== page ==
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  1. #1
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    Deja vu 'recreated in laboratory'

    Scientists believe they have found a way to probe the mysterious phenomenon of feeling you have witnessed something before - deja vu.

    Leeds Memory Group researchers say they have gone some way to recreating the sensation in the lab using hypnosis.

    New Scientist magazine reports the researchers hope their work will shed light on the fundamental workings of the human memory.

    It is estimated that as many as 97% of people have experienced deja vu.

    In some severe cases it can be distressing to the point of causing depression and some sufferers have been prescribed anti-psychotic medication.

    However, experts suspect that many people who experience the sensation are unwilling to discuss it with their doctor.

    Two stage process

    Two key processes are thought to occur when someone recognises a familiar object or scene.

    First, the brain searches through memory traces to see if the contents of that scene have been observed before.

    If they have, a separate part of the brain then identifies the scene or object as being familiar.

    In deja vu, this second process may occur by mistake, so that a feeling of familiarity is triggered by a novel object or scene.

    The Leeds team set out to create a sense of deja vu among volunteers in a lab.

    They used hypnosis to trigger only the second part of the recognition process - hoping to create a sense of familiarity about something a person had not
    seen before.

    The researchers showed volunteers 24 common words, then hypnotised them and told them that when they were next presented with a word in a red frame, they
    would feel that the word was familiar, although they would not know when they last saw it.

    Green frames would make them think that the word belonged to the original list of 24.

    Peculiar sensation

    After being taken out of hypnosis, the volunteers were presented with a series of words in frames of various colours, including some that were not in the
    original 24 and which were framed in red or green.

    Of the 18 people studied so far, 10 reported a peculiar sensation when they saw new words in red frames and five said it definitely felt like deja vu.

    Researcher Akira O'Connor presented the findings to an International Conference on Memory in Sydney, Australia.

    He told New Scientist: "This tells us that it is possible to experimentally dissociate these two processes, which is really important in establishing that
    they are indeed separate."

    Some people with temporal lobe epilepsy report frequent deja vu.

    And previous work in France has found that electrically stimulating parts of the temporal lobe can trigger a sensation of familiarity with everything a
    person encounters.

    Professor Alan Brown, an expert in deja vu at South Methodist University in Dallas, said: "Using hypnotic suggestion to either stimulate, or simulate, a
    deja vu experience could potentially be a very fruitful way to explore this phenomenon.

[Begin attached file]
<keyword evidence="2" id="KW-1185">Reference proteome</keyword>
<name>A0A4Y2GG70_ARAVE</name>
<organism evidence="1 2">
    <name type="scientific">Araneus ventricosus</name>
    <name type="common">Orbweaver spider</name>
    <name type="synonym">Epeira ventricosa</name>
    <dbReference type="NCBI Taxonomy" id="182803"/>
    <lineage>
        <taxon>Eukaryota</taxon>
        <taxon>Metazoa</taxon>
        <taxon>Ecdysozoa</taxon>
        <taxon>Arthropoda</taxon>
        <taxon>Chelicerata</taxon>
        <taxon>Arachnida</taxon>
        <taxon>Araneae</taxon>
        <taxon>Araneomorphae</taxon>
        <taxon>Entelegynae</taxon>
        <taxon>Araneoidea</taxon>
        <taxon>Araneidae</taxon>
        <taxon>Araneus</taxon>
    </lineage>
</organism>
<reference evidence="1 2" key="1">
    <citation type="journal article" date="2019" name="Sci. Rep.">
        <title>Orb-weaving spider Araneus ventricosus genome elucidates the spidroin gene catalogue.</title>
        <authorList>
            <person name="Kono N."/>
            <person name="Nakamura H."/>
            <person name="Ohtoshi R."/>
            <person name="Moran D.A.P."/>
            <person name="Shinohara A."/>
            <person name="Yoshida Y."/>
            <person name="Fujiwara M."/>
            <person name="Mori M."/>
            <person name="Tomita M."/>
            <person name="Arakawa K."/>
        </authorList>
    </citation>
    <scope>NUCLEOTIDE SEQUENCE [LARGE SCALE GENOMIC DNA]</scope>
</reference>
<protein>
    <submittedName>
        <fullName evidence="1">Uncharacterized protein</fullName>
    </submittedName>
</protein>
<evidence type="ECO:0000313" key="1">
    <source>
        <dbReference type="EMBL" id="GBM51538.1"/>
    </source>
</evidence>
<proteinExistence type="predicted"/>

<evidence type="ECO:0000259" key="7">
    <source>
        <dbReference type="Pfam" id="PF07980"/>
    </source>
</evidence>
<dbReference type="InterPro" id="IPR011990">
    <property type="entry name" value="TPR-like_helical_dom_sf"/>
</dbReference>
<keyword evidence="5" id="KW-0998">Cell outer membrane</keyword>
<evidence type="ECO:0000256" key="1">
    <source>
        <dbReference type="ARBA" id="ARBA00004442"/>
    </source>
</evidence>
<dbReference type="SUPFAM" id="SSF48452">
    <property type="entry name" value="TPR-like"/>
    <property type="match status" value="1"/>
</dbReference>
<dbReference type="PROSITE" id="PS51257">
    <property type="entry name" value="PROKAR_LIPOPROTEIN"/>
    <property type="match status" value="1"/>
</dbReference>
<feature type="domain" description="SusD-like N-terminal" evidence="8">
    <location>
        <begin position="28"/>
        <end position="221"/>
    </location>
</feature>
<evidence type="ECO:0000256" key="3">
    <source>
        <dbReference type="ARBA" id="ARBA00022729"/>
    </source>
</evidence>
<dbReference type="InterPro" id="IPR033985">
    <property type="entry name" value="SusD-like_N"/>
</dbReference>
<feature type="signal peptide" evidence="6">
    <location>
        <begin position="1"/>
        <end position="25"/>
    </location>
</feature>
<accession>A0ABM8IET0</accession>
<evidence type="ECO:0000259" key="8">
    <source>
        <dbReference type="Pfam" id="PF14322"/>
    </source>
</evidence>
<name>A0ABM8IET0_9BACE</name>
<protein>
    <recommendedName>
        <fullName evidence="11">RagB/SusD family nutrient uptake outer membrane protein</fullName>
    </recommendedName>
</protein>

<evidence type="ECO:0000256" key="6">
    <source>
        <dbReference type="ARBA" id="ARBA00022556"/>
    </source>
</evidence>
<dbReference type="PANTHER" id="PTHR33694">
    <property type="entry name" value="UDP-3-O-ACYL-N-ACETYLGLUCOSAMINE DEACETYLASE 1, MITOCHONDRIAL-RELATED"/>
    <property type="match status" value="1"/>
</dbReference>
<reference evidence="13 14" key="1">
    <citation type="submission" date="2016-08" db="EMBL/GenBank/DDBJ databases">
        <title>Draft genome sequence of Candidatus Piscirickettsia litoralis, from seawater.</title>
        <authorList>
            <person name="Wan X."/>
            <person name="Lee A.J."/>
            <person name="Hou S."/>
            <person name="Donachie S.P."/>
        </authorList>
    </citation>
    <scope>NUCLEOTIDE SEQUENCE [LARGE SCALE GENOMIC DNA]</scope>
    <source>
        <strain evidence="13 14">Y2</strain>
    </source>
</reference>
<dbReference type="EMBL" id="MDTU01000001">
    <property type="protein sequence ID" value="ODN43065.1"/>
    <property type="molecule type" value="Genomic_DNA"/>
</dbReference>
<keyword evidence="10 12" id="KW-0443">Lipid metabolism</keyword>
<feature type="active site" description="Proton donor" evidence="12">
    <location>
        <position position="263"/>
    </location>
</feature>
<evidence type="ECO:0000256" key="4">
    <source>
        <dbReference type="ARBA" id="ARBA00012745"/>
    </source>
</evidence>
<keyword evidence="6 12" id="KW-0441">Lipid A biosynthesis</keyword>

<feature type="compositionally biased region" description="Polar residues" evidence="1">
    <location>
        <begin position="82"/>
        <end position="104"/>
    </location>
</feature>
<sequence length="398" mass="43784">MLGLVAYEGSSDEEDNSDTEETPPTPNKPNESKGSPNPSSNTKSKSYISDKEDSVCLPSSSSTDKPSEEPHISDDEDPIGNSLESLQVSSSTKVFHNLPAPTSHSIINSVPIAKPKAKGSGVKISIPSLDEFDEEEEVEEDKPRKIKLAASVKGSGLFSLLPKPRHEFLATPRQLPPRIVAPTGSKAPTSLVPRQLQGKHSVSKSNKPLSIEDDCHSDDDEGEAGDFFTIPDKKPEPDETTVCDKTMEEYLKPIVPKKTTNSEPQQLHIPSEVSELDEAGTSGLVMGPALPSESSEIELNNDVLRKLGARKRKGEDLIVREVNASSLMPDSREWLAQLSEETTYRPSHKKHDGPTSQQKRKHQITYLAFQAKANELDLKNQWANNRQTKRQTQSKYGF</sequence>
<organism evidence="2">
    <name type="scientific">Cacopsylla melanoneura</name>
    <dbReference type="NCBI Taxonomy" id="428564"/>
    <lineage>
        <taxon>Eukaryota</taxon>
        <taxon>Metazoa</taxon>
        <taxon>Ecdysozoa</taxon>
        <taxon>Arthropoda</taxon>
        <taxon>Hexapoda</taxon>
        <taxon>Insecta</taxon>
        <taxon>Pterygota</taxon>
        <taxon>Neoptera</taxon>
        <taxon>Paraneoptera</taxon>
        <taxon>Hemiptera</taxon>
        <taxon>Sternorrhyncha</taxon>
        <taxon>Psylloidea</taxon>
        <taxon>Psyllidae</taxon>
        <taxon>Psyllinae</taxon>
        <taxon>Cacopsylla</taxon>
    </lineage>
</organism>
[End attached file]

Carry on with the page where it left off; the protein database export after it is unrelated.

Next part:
"I don't have a lot of detail about the Leeds project but from what I know it certainly seems to be solid work with an intriguing outcome."

  2. #2
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    Re: Deja vu 'recreated in laboratory'

    I read an interesting article regarding deja-vu some time back. The author(s) theorised that when you enter a room or such your brain unconciously makes a quick scan of your surroundings. Such a scan developed evolutionarily to check for immediate dangers, ie. a lion sitting in the corner about to pounce on you. Once you have made this scan, the brain then erases it and starts to take in the scene in more detail. The author(s) believed that deja-vu occurs when the first scan is not erased, so you actually observe the same scene twice, and the second time you recognise it as familiar.

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    Re: Deja vu 'recreated in laboratory'

    Quote Originally Posted by kazza
    I read an interesting article regarding deja-vu some time back. The author(s) theorised that when you enter a room or such your brain unconciously makes a quick scan of your surroundings. Such a scan developed evolutionarily to check for immediate dangers, ie. a lion sitting in the corner about to pounce on you. Once you have made this scan, the brain then erases it and starts to take in the scene in more detail. The author(s) believed that deja-vu occurs when the first scan is not erased, so you actually observe the same scene twice, and the second time you recognise it as familiar.
    Yeah there are plenty of theories and they're mostly essentially variations on that theory. I mean all involve a brain 'hiccup', where you really do observe something twice in a split-second but somehow the 1st observation (or a ghost of it) is stuck in a long-term memory part of the brain instead of being erased.
    It often feels like - for me anyway - that the memory is from a dream. I mean when I have deja vu I don't feel so much like it's happened to me before, but more like I had a dream about it at some stage. It's led me to think the first observation perhaps goes to some frequently accessed part of the subconscious, as opposed to the more common theory of the semi-conscious long-term memory region.
    Just a thought anyway, I haven't tested it at all.

  4. #4
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    Re: Deja vu 'recreated in laboratory'

    Quote Originally Posted by Gazza.
    Or maybe it is, in reality, a "time warp", where the individual experiences the moment more than once! I can see where this might drive people nuts.
    Personally, I really enjoy the odd deja-vu. (Of course, it spoils it a bit when you know what is going to happen next!!)

    Have you ever wondered why you can anticipate what someone is going to say next?? While you're thinking "I bet they say this or that next" and they DO!
    It's freaky



    Whoa! Deja-vu!

    ;)
    Haha :)

    Wouldn't this test disprove the idea that it was a time-warp? If one reproduces the effect in the lab without using time-warps it seems likely it's not time-warps.

  5. #5
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    Re: Deja vu 'recreated in laboratory'